'Ferrari can still win the F1 title — if Leclerc steps up': Johnny Herbert

Despite giving a haul of points to Red Bull, there are enough races left for Ferrari to regain its lead in the F1 championship

Johnny Herbert at the 2012 European Grand Prix in Valencia. Photo: Grand Prix Photo

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These are worrying times for Ferrari. Go back to winter testing and the team looked bulletproof. There were two early wins for Charles Leclerc in Bahrain and Australia, a 34-point lead after Albert Park – before it slowly started to go Pete Tong… the engine failure while leading in Barcelona began the rot, then came the strategy error that lost Leclerc the victory in Monaco.

And in Baku, Carlos Sainz had a hydraulic failure and when Charles’s engine blew it sounded from the onboard like it ate itself from the inside out! Awful.

The engine problem is potentially a massive issue. First they have to find the problem, then they have to sort it out. And it’s not like these failures are happening at the end of races either. The one in Baku was 20 laps into the race and it appeared to be a fundamental deep engine failure. Writing before the race in Montréal, that’s a concern for the championship too because Ferrari has given away so many points to Red Bull.

But it’s not over yet. There are still plenty of races left, and while the team must clearly respond this is also the time for Leclerc to step up as a leader. In Baku, I gave the example of Damon Hill in 1994, when he stepped up at Williams in the wake of Ayrton Senna’s death. He dug deep and worked very hard to help steer the team. That’s what Michael Schumacher used to do, what Mika Häkkinen did at McLaren and what Max Verstappen has done at Red Bull. All the greats influence what happens within a team.

“Ferrari must allow Binotto, with his experience, to sort it out”

Had the engine lasted, would Leclerc have been able to hold off Verstappen after his early stop for hard Pirellis? Before he stopped there was already radio talk that he was overheating the rear tyres, so they might have been struggling in the later stages. But look at Fernando Alonso: he also changed early and came on the radio to say, “This is risky, I’m going to run 0.3sec slower,” and that’s what he did. Then he came back on and said, ‘This seems better now.” He felt what was going on, backed off and then stepped it up without anyone telling him. The best are able to understand how to manage such a situation. So Charles might have been able to do something similar to make it work for him.

Instead, the dynamic in the team has changed and you could see that on their concerned faces. Mattia Binotto is a very calm character and hopefully that will help. Should we doubt his future at the team? Last year there was talk of pressure. In the past there was always a Ferrari blame culture, a tendency towards finger pointing at whose fault it was. I hope we don’t get that now because it could destroy Ferrari’s challenge.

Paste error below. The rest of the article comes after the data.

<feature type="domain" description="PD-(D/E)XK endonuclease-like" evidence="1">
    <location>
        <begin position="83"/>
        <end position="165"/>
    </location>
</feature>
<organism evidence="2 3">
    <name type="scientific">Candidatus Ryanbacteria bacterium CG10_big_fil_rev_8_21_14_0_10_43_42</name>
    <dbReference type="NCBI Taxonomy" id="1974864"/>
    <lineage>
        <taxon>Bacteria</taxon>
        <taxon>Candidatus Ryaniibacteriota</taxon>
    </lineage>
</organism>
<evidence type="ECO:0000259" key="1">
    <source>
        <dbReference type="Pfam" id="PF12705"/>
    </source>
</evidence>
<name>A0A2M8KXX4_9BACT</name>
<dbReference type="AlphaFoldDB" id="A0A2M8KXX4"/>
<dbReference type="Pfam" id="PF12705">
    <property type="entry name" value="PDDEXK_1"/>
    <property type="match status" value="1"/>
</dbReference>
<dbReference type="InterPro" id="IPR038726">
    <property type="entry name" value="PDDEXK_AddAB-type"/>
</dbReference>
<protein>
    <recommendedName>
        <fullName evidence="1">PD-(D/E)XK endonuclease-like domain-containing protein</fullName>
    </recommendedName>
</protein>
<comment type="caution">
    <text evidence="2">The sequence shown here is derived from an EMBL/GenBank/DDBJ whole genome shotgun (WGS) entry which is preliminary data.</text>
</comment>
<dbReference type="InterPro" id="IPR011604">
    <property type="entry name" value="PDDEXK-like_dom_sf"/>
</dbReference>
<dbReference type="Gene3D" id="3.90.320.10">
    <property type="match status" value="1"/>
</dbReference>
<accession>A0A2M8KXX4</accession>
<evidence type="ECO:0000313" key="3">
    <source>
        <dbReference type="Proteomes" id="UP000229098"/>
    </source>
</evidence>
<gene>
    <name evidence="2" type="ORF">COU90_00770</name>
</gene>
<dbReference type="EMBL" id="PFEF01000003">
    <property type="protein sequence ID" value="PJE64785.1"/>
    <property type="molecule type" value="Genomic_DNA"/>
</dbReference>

I don’t think it will happen this time because of Binotto. The answer isn’t changing the man at the top. I like him and the calmness he brings. It would be totally wrong and devastating to get rid of him because it would destroy the morale of the team – and remember, all is not lost. They mustn’t go into panic stations but rather allow Binotto, with his experience, to sort it out. The problem is the races come thick and fast. There’s never enough time in F1. There are question marks over how Ferrari will respond and losing two engines will hurt Leclerc later in the season, even if the team does manage to get it together.

But for now, it’s up to Ferrari to prove it can turn things around, as Mercedes and Red Bull have in recent years.

Leclerc is certainly resilient enough to deal with this situation. He’s very calm too – he has the desire and the raw natural ability. He also feels wanted within the team and there will be a desire within Ferrari to pay him back and give him what he needs. Yes, he’s young but this current generation that includes Max and George Russell have all proven how mentally tough they are. Don’t forget how Charles broke Sebastian Vettel in his own team when they were first together at Ferrari. That shows he has the strength.

One thing that could be an advantage to him is internal pressure on Max. I’ve heard there’s been a change in him because of the threat Sergio Pérez has now become. He’s had to deal with Leclerc, but now he has a challenge within Red Bull too. That disrupts the harmony in the team, which Red Bull might have to control. It’s down to Sergio, who didn’t have a great race in Baku at a track that usually suits him. But he is an important key to this championship, if he does make it more difficult for his team-mate – and he could make it tricky for Charles as well. There’s plenty to keep this championship very interesting.

Johnny Herbert was a Formula 1 driver from 1989-2000 and a Le Mans winner in 1991. He is a regular contributor to Sky Sports F1
Follow Johnny on Twitter @johnnyherbertf1